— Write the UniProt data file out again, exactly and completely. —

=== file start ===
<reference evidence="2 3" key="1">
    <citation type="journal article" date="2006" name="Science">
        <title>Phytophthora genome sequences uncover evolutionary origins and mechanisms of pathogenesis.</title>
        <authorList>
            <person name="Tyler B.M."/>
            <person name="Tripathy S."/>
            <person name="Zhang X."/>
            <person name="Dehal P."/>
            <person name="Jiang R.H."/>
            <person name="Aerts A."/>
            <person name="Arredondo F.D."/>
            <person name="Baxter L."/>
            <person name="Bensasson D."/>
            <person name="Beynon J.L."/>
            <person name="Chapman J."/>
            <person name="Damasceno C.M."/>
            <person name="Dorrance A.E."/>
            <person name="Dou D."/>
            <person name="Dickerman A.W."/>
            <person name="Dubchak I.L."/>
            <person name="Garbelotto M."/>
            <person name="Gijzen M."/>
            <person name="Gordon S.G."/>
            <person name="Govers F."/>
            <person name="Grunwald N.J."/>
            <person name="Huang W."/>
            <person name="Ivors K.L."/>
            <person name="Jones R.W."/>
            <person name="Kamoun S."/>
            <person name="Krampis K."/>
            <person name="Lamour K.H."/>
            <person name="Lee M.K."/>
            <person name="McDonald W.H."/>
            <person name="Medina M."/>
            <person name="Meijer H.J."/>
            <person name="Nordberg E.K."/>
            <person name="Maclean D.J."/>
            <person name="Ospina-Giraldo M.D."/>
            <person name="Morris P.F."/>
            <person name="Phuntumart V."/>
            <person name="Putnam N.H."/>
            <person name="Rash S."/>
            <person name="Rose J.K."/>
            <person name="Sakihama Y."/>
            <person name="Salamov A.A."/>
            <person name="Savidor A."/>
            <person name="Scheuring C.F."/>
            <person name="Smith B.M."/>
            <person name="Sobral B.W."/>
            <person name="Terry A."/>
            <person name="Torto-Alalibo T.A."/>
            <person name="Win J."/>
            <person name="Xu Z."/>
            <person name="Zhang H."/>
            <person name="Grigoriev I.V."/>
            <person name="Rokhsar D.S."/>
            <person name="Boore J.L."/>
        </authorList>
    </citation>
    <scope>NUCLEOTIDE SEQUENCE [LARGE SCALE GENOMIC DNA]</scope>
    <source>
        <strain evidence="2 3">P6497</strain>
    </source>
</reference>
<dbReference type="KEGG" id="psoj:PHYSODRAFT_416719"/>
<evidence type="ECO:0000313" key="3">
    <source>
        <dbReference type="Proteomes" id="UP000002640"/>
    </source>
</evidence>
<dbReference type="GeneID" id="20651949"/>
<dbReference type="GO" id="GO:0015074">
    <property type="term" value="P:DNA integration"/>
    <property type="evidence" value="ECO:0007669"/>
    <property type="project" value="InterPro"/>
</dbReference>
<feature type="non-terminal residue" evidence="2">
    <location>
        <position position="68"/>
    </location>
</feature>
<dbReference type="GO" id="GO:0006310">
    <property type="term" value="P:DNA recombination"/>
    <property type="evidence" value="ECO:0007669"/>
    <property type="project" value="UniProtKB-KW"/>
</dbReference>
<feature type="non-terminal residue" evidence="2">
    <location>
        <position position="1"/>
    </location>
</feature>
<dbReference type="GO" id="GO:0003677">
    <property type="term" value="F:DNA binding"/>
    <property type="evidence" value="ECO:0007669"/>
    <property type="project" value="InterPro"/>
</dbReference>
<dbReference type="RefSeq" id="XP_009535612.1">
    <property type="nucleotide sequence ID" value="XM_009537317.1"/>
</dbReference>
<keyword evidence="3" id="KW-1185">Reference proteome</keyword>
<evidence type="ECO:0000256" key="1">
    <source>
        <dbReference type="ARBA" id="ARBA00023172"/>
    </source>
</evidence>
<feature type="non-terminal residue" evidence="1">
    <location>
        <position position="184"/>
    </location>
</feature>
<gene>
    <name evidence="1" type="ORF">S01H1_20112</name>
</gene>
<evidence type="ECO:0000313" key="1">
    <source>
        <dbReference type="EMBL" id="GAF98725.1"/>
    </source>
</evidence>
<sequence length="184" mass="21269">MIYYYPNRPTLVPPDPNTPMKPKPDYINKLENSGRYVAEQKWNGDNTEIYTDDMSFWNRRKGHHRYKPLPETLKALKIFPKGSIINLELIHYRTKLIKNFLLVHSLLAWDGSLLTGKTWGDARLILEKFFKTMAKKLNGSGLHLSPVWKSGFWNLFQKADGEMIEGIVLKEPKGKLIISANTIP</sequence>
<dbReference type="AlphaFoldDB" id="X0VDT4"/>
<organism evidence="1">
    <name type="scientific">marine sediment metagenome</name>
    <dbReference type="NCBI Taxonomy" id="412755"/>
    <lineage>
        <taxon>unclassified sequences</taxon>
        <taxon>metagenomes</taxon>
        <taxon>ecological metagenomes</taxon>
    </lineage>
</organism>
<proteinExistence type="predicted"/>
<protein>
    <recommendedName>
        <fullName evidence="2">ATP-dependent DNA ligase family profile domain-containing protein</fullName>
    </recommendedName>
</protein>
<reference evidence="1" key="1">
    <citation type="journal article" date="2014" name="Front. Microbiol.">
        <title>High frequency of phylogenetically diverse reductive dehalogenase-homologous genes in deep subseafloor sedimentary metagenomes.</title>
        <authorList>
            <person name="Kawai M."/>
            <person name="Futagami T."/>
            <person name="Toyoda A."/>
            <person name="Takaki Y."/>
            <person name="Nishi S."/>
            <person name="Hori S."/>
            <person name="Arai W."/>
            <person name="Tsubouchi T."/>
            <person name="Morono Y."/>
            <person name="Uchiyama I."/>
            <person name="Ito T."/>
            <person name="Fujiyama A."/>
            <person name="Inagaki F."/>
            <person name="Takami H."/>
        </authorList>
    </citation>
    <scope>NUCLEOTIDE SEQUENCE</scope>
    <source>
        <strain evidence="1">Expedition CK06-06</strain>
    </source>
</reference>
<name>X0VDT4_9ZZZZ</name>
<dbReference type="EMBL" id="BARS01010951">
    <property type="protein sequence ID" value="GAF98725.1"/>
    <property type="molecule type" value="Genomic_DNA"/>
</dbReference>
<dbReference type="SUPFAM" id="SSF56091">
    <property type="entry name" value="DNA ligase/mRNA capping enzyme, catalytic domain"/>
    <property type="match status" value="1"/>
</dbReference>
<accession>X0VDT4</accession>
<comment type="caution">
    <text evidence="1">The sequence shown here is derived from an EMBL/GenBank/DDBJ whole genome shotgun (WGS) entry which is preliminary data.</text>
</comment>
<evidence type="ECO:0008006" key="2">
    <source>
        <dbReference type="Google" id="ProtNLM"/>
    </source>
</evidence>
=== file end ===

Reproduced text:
<reference evidence="2 3" key="1">
    <citation type="journal article" date="2006" name="Science">
        <title>Phytophthora genome sequences uncover evolutionary origins and mechanisms of pathogenesis.</title>
        <authorList>
            <person name="Tyler B.M."/>
            <person name="Tripathy S."/>
            <person name="Zhang X."/>
            <person name="Dehal P."/>
            <person name="Jiang R.H."/>
            <person name="Aerts A."/>
            <person name="Arredondo F.D."/>
            <person name="Baxter L."/>
            <person name="Bensasson D."/>
            <person name="Beynon J.L."/>
            <person name="Chapman J."/>
            <person name="Damasceno C.M."/>
            <person name="Dorrance A.E."/>
            <person name="Dou D."/>
            <person name="Dickerman A.W."/>
            <person name="Dubchak I.L."/>
            <person name="Garbelotto M."/>
            <person name="Gijzen M."/>
            <person name="Gordon S.G."/>
            <person name="Govers F."/>
            <person name="Grunwald N.J."/>
            <person name="Huang W."/>
            <person name="Ivors K.L."/>
            <person name="Jones R.W."/>
            <person name="Kamoun S."/>
            <person name="Krampis K."/>
            <person name="Lamour K.H."/>
            <person name="Lee M.K."/>
            <person name="McDonald W.H."/>
            <person name="Medina M."/>
            <person name="Meijer H.J."/>
            <person name="Nordberg E.K."/>
            <person name="Maclean D.J."/>
            <person name="Ospina-Giraldo M.D."/>
            <person name="Morris P.F."/>
            <person name="Phuntumart V."/>
            <person name="Putnam N.H."/>
            <person name="Rash S."/>
            <person name="Rose J.K."/>
            <person name="Sakihama Y."/>
            <person name="Salamov A.A."/>
            <person name="Savidor A."/>
            <person name="Scheuring C.F."/>
            <person name="Smith B.M."/>
            <person name="Sobral B.W."/>
            <person name="Terry A."/>
            <person name="Torto-Alalibo T.A."/>
            <person name="Win J."/>
            <person name="Xu Z."/>
            <person name="Zhang H."/>
            <person name="Grigoriev I.V."/>
            <person name="Rokhsar D.S."/>
            <person name="Boore J.L."/>
        </authorList>
    </citation>
    <scope>NUCLEOTIDE SEQUENCE [LARGE SCALE GENOMIC DNA]</scope>
    <source>
        <strain evidence="2 3">P6497</strain>
    </source>
</reference>
<dbReference type="KEGG" id="psoj:PHYSODRAFT_416719"/>
<evidence type="ECO:0000313" key="3">
    <source>
        <dbReference type="Proteomes" id="UP000002640"/>
    </source>
</evidence>
<dbReference type="GeneID" id="20651949"/>
<dbReference type="GO" id="GO:0015074">
    <property type="term" value="P:DNA integration"/>
    <property type="evidence" value="ECO:0007669"/>
    <property type="project" value="InterPro"/>
</dbReference>
<feature type="non-terminal residue" evidence="2">
    <location>
        <position position="68"/>
    </location>
</feature>
<dbReference type="GO" id="GO:0006310">
    <property type="term" value="P:DNA recombination"/>
    <property type="evidence" value="ECO:0007669"/>
    <property type="project" value="UniProtKB-KW"/>
</dbReference>
<feature type="non-terminal residue" evidence="2">
    <location>
        <position position="1"/>
    </location>
</feature>
<dbReference type="GO" id="GO:0003677">
    <property type="term" value="F:DNA binding"/>
    <property type="evidence" value="ECO:0007669"/>
    <property type="project" value="InterPro"/>
</dbReference>
<dbReference type="RefSeq" id="XP_009535612.1">
    <property type="nucleotide sequence ID" value="XM_009537317.1"/>
</dbReference>
<keyword evidence="3" id="KW-1185">Reference proteome</keyword>
<evidence type="ECO:0000256" key="1">
    <source>
        <dbReference type="ARBA" id="ARBA00023172"/>
    </source>
</evidence>
<feature type="non-terminal residue" evidence="1">
    <location>
        <position position="184"/>
    </location>
</feature>
<gene>
    <name evidence="1" type="ORF">S01H1_20112</name>
</gene>
<evidence type="ECO:0000313" key="1">
    <source>
        <dbReference type="EMBL" id="GAF98725.1"/>
    </source>
</evidence>
<sequence length="184" mass="21269">MIYYYPNRPTLVPPDPNTPMKPKPDYINKLENSGRYVAEQKWNGDNTEIYTDDMSFWNRRKGHHRYKPLPETLKALKIFPKGSIINLELIHYRTKLIKNFLLVHSLLAWDGSLLTGKTWGDARLILEKFFKTMAKKLNGSGLHLSPVWKSGFWNLFQKADGEMIEGIVLKEPKGKLIISANTIP</sequence>
<dbReference type="AlphaFoldDB" id="X0VDT4"/>
<organism evidence="1">
    <name type="scientific">marine sediment metagenome</name>
    <dbReference type="NCBI Taxonomy" id="412755"/>
    <lineage>
        <taxon>unclassified sequences</taxon>
        <taxon>metagenomes</taxon>
        <taxon>ecological metagenomes</taxon>
    </lineage>
</organism>
<proteinExistence type="predicted"/>
<protein>
    <recommendedName>
        <fullName evidence="2">ATP-dependent DNA ligase family profile domain-containing protein</fullName>
    </recommendedName>
</protein>
<reference evidence="1" key="1">
    <citation type="journal article" date="2014" name="Front. Microbiol.">
        <title>High frequency of phylogenetically diverse reductive dehalogenase-homologous genes in deep subseafloor sedimentary metagenomes.</title>
        <authorList>
            <person name="Kawai M."/>
            <person name="Futagami T."/>
            <person name="Toyoda A."/>
            <person name="Takaki Y."/>
            <person name="Nishi S."/>
            <person name="Hori S."/>
            <person name="Arai W."/>
            <person name="Tsubouchi T."/>
            <person name="Morono Y."/>
            <person name="Uchiyama I."/>
            <person name="Ito T."/>
            <person name="Fujiyama A."/>
            <person name="Inagaki F."/>
            <person name="Takami H."/>
        </authorList>
    </citation>
    <scope>NUCLEOTIDE SEQUENCE</scope>
    <source>
        <strain evidence="1">Expedition CK06-06</strain>
    </source>
</reference>
<name>X0VDT4_9ZZZZ</name>
<dbReference type="EMBL" id="BARS01010951">
    <property type="protein sequence ID" value="GAF98725.1"/>
    <property type="molecule type" value="Genomic_DNA"/>
</dbReference>
<dbReference type="SUPFAM" id="SSF56091">
    <property type="entry name" value="DNA ligase/mRNA capping enzyme, catalytic domain"/>
    <property type="match status" value="1"/>
</dbReference>
<accession>X0VDT4</accession>
<comment type="caution">
    <text evidence="1">The sequence shown here is derived from an EMBL/GenBank/DDBJ whole genome shotgun (WGS) entry which is preliminary data.</text>
</comment>
<evidence type="ECO:0008006" key="2">
    <source>
        <dbReference type="Google" id="ProtNLM"/>
    </source>
</evidence>